The diary content will vary. It can contain anything from just a few lines of text, sometimes with web links, to a full tutorial with illustrated graphics. A handler will have their own custom signature at the end of every diary posted. If an announcement is short and doesn't require a lot of detail, a handler may post a "oneliner" which is highlighted with a different background/border and generally just one sentence.

A Keywords list follows the diary content. This is a individually linked list that will take you to a page displaying a table of all the diaries that contain that same keyword, along with the date published and author.

How can I find past dairies?

 The easiest way to find past diaries is to search for keywords as explained here https://isc.sans.edu/diary/ISC+Feature+of+the+Week+ISC+Search/12496. ALL the diaries can be listed by date on the Diary Archives page https://isc.sans.edu/diaryarchive.html. This is useful if you know the general timeframe or title text of a specific diary or just want to skim titles as an entire month is shown at once.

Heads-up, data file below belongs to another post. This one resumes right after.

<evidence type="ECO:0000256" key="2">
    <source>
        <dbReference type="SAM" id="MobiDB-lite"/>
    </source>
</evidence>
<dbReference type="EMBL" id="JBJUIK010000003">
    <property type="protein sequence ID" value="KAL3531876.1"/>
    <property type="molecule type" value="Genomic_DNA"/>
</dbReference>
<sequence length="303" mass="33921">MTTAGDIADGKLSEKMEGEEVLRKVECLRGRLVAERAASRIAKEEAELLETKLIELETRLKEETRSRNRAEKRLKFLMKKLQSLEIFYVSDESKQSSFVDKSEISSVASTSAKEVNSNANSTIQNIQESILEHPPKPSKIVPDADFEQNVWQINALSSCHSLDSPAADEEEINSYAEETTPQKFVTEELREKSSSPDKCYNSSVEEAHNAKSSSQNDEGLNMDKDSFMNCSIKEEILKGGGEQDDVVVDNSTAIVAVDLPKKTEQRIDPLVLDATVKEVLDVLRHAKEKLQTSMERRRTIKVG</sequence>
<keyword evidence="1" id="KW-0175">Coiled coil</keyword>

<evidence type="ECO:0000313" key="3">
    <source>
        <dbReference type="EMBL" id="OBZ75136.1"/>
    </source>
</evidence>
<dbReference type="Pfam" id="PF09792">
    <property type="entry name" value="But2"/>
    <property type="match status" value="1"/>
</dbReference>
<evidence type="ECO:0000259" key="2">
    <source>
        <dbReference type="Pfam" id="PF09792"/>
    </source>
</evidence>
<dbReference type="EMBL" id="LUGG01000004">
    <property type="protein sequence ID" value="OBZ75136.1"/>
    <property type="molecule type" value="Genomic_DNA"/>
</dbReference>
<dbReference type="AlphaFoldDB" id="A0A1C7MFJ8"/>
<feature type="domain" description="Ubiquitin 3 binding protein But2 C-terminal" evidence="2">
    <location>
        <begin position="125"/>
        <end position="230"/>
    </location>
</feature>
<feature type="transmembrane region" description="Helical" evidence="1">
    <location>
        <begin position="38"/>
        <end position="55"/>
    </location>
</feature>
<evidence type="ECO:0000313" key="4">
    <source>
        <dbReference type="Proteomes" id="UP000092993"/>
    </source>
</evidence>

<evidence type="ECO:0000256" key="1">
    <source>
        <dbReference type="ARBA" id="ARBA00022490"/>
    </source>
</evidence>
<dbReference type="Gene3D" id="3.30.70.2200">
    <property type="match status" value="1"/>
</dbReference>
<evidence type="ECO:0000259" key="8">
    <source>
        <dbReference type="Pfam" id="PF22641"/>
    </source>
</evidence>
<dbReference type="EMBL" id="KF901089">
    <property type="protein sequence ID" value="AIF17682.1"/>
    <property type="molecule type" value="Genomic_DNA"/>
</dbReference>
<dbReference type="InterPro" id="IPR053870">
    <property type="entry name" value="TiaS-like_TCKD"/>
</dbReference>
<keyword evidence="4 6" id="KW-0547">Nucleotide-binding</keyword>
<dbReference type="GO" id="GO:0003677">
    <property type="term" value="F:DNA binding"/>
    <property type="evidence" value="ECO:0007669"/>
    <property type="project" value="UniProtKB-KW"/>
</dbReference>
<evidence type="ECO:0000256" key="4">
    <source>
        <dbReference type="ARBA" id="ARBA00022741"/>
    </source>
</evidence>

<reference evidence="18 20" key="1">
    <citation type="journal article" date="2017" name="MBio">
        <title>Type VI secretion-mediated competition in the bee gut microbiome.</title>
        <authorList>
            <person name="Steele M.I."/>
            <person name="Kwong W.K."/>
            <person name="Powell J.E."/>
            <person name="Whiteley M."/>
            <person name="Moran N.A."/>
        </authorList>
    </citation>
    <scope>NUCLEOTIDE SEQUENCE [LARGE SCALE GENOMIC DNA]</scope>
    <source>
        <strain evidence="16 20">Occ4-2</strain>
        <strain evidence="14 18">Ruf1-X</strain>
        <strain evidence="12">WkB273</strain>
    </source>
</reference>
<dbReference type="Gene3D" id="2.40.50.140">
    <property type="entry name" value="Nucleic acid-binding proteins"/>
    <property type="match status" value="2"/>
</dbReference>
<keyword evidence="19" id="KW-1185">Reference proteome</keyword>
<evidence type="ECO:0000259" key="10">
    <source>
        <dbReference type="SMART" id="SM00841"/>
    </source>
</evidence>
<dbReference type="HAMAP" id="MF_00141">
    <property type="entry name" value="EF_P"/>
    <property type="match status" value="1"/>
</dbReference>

The site footer always contains some of the most recent Diary Archives in the center as well as a link to all the archives page. The homepage also lists some more of the most recent diaries as well as a link to the Diary Archives page https://isc.sans.edu/diaryarchive.html. There is also a link to the archives after every comment section on the diary page. 

How can I get these diaries you speak of?

Well, you can make https://isc.sans.edu your default browser page so you don't miss anything.

You can also receive full or title only diaries by subscribing in your favorite RSS reader. The links can be found here https://isc.sans.edu/xml.html#rss 

 

Let us know in the section below if you have suggestion or feeback about our diaries or send us any questions or comments in the contact form at https://isc.sans.edu/contact.html